ULP ADPLL for RF

Has 10% duty cycle

Output clock is only available in bursts

Duty cycling helps reduce average power

WSNs do not need very accurate RF clock:Because special transceiver architectures can be used that may tradeoff other metrics for clock accuracy0.25% freq error is enoughHowever, free running, periodically calibrated VCO is still not good enoughFinal PLL results:0.2x0.15mm2 260uW @ 1.3V, 1GHz output clockSlide29

Duty Cycled PLL

PLL runs in bursts

Corrects itself only during the idle time between bursts

Must have a fast startup DCO

So that power hungry transient is smallSo that the output is available for the most part of the burstDCO input is stored in between burstsThus ADPLL is a mustSlide30

ADPLL architecture

Dual loops for course and fine tuning

Main (course) loop:

DCO with 7-bit DAC, counter, accumulator,

subtractorFCW = Desired Fo / Fref Slide31

Course Acquisition

Every 1 out of 10 ref cycles, the ADPLL is “ON”

Counter counts the number of rising edges of

F

o within one burst 1 burst = 1 ref cycle

After burst is over,

subtractor

calculates error between counter value and FCW

That freq error information is updated in the accumulator, and is used in the NEXT burstSlide32

Course Locking

Once in lock:

Successive bursts have same number of rising edges, except for effects of quantization error

No course error except for quantization error

Quantization error can result in freq error as large as ref freq (i.e. 1 counter bit * input freq)Slide33

Lower the quantization error

Quantization error obviously results in freq error

Large quantization error (QE), together with large loop gain can result is stability

ADPLL will oscillate around the target freq

Must design loop gain to be in stable across PVTLower QE => lower loop gain => stabilityHow to lower QE:Higher resolution course acquisitionMore power hungryMust be always onThus better to have 2 loops, course and fineSlide34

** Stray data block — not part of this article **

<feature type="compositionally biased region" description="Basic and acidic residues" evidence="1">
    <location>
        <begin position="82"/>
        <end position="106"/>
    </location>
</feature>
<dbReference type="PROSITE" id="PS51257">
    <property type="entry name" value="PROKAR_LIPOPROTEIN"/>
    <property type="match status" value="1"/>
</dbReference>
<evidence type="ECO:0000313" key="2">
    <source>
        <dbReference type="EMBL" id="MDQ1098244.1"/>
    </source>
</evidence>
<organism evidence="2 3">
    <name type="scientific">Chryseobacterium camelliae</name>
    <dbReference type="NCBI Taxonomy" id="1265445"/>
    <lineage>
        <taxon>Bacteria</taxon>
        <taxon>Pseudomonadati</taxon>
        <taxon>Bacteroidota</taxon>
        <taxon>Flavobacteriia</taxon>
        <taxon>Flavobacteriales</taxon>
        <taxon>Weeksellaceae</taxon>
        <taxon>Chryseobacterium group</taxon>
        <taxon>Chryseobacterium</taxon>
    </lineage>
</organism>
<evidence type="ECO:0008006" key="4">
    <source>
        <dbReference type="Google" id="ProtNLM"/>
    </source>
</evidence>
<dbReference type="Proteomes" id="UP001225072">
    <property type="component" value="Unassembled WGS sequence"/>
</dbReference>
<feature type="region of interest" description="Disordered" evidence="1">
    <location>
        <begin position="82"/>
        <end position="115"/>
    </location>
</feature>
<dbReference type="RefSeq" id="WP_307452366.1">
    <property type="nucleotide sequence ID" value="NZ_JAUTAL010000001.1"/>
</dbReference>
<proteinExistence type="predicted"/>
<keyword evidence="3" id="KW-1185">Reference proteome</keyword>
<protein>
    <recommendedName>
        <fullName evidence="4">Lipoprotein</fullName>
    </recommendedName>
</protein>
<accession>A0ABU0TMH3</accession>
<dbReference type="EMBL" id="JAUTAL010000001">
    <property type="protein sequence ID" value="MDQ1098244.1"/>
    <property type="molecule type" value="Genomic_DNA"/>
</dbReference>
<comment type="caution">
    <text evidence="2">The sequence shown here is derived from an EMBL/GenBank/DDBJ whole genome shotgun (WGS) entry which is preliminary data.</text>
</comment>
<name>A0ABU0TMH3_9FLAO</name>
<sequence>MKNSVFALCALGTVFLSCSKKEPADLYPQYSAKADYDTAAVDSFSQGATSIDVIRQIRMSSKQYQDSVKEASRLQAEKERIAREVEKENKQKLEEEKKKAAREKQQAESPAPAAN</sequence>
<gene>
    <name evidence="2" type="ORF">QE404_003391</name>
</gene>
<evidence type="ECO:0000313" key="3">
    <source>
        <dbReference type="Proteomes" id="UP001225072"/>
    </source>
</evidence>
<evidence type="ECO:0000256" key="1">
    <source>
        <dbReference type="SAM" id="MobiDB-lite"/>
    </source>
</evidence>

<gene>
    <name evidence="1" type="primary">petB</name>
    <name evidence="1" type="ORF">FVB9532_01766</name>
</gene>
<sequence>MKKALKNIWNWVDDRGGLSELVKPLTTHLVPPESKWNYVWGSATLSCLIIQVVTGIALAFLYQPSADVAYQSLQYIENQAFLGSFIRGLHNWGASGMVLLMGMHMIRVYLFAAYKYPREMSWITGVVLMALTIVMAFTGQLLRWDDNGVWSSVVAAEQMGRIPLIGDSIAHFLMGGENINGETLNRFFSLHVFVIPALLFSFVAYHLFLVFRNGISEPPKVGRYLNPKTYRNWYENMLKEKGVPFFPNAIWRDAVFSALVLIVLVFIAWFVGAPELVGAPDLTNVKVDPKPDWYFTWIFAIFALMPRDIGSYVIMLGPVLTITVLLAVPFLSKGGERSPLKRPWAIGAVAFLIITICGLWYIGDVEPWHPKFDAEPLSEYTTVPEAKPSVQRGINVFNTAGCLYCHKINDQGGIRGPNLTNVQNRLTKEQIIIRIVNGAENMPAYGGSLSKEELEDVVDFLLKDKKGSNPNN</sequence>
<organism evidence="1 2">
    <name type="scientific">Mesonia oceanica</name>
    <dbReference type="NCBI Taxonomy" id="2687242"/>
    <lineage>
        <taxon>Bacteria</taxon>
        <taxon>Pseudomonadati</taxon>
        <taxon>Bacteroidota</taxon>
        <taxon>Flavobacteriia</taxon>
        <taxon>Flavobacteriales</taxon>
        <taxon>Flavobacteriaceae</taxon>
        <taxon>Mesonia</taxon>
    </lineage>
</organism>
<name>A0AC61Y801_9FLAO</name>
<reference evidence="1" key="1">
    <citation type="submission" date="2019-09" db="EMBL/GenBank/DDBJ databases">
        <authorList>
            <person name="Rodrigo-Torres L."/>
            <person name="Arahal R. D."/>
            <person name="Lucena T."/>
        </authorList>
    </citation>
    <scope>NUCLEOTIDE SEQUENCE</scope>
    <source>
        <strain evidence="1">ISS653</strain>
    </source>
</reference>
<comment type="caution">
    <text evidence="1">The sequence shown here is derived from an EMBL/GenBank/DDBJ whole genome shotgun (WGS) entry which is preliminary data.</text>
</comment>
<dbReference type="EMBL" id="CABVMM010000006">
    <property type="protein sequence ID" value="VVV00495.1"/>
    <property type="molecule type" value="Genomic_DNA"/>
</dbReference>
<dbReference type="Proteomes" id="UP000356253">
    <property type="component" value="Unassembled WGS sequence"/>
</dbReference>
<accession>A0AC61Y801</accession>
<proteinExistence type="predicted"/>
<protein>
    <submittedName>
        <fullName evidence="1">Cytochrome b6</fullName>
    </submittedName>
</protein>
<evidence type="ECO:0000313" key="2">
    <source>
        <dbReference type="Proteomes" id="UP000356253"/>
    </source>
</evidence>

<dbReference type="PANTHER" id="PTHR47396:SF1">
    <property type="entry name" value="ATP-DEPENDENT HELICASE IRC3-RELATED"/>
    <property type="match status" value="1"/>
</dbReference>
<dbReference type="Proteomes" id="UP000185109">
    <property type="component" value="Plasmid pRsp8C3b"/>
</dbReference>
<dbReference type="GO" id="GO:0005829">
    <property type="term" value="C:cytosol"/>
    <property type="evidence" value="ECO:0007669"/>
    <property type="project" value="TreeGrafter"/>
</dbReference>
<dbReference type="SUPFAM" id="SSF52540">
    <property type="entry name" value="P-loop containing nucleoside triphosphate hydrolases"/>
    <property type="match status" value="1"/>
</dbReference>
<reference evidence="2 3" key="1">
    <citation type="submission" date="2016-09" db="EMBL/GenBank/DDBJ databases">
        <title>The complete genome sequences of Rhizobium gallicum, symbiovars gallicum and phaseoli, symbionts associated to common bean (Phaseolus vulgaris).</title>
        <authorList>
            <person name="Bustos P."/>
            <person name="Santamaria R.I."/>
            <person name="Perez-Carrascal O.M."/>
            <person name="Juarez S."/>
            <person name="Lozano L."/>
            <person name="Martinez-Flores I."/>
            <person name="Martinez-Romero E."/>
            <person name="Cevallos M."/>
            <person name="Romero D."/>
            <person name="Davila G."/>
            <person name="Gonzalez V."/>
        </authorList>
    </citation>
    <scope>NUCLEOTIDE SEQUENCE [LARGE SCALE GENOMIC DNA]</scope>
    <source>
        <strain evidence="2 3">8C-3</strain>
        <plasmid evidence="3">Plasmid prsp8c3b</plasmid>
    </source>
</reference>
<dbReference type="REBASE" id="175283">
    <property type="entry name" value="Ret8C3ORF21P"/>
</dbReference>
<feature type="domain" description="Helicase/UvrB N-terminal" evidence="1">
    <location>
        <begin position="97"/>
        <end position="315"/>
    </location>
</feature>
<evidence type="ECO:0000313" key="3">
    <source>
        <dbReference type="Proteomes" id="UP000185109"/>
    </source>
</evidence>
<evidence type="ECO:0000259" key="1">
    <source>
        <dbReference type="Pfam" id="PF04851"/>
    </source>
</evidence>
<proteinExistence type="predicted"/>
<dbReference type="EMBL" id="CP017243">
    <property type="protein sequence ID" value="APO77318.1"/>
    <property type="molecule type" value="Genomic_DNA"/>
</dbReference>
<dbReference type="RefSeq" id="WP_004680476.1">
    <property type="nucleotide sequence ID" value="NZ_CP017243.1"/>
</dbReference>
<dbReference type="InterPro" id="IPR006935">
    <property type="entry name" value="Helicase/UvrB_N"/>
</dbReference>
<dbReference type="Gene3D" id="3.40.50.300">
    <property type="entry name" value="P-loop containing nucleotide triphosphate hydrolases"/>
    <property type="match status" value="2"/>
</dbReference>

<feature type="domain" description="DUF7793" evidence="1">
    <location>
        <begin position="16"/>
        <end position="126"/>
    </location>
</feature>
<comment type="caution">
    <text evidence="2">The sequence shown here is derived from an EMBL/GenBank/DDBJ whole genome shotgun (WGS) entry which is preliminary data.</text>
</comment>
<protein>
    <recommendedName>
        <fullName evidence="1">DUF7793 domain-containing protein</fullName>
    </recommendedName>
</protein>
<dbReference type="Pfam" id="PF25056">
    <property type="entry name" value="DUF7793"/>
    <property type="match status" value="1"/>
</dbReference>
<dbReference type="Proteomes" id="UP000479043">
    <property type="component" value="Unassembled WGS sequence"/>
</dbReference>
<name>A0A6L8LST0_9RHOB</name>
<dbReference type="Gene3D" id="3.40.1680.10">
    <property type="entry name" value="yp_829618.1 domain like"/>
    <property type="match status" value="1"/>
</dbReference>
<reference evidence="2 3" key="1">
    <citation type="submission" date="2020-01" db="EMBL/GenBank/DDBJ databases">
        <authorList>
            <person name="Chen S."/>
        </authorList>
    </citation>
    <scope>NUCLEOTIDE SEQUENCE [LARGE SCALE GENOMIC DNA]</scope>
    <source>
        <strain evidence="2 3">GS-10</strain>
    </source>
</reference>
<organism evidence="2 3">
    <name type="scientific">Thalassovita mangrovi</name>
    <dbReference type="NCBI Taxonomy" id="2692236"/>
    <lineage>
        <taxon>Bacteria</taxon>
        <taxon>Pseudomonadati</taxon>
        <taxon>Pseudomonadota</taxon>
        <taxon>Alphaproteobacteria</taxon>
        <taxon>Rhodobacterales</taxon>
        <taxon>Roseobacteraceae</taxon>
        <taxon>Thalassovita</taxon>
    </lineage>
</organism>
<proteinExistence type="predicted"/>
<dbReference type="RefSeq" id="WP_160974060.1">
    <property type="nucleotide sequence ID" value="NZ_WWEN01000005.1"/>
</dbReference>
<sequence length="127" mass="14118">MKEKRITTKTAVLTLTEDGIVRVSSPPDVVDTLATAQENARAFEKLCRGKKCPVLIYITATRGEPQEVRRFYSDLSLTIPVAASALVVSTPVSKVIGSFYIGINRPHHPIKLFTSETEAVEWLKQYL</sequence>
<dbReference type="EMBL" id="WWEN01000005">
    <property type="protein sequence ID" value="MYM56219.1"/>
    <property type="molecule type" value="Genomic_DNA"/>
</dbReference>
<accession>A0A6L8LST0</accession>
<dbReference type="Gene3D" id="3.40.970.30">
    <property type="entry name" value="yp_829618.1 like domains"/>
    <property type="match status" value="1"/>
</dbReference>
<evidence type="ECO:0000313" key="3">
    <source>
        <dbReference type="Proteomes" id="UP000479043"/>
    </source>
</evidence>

Fine Acquisition Loop

Their ADPLL has 2 loops

Course: With 7 bit DAC controlling the DCO

Fine: With 9 bit DAC controlling the DCO

Only one 16 bit loop can do, but its more area, power. Banking helps reduce these metrics.Fine Loop:SubtractorBW controlAccumulator9 bit DACSlide35

Fine Tuning

Course loop gives zero error if edges = FCW or FCW + 1

Once course tuning gives zero error, fine tuning makes sure that the (FCW+1)

th

edge comes as closer to the ref edge as possible

Fine tuning loop works in bang-bang

fashion.

The last edge comes either just before or just after the ref clock edgeSlide36

Fine Loop Adaptive Control

Till course error is high, fine loop is OFF

Till fine error is high, fine loop BW is high

Saves power, decreases acquisition timeSlide37

DCO

Low power: Use VCO (not LC)

Fast startup

Don’t use LC

Large capacitors on control voltage nodesControl voltages set before DCO startupDCO configured as delay line before startupDAC turned off in between burstsSlide38

Results

20MHz ref

300M-1.2GHz output

260uW @ 1.3V, 1GHz

DCO: 100uWDAC: 60uWCounters, other digital logic: 40uWInitial settling happens in ~15 burstsOnce settled DCW only changes bec of temp, voltage variationsPhase Noise: -77dbc/Hz @ 1MHz offset< 0.25% frequency errorSlide39

Summary of best ULP practices

Use VCO with as less static current dissipation paths as possible

Varactor

based cell is good if required tuning range is small

Make VCO fast startup, and duty cycle the PLLDuty cycling may need PLL to be ADPLLUse TSPC to lower power in dividersUse elaborate CP only if clock is for RF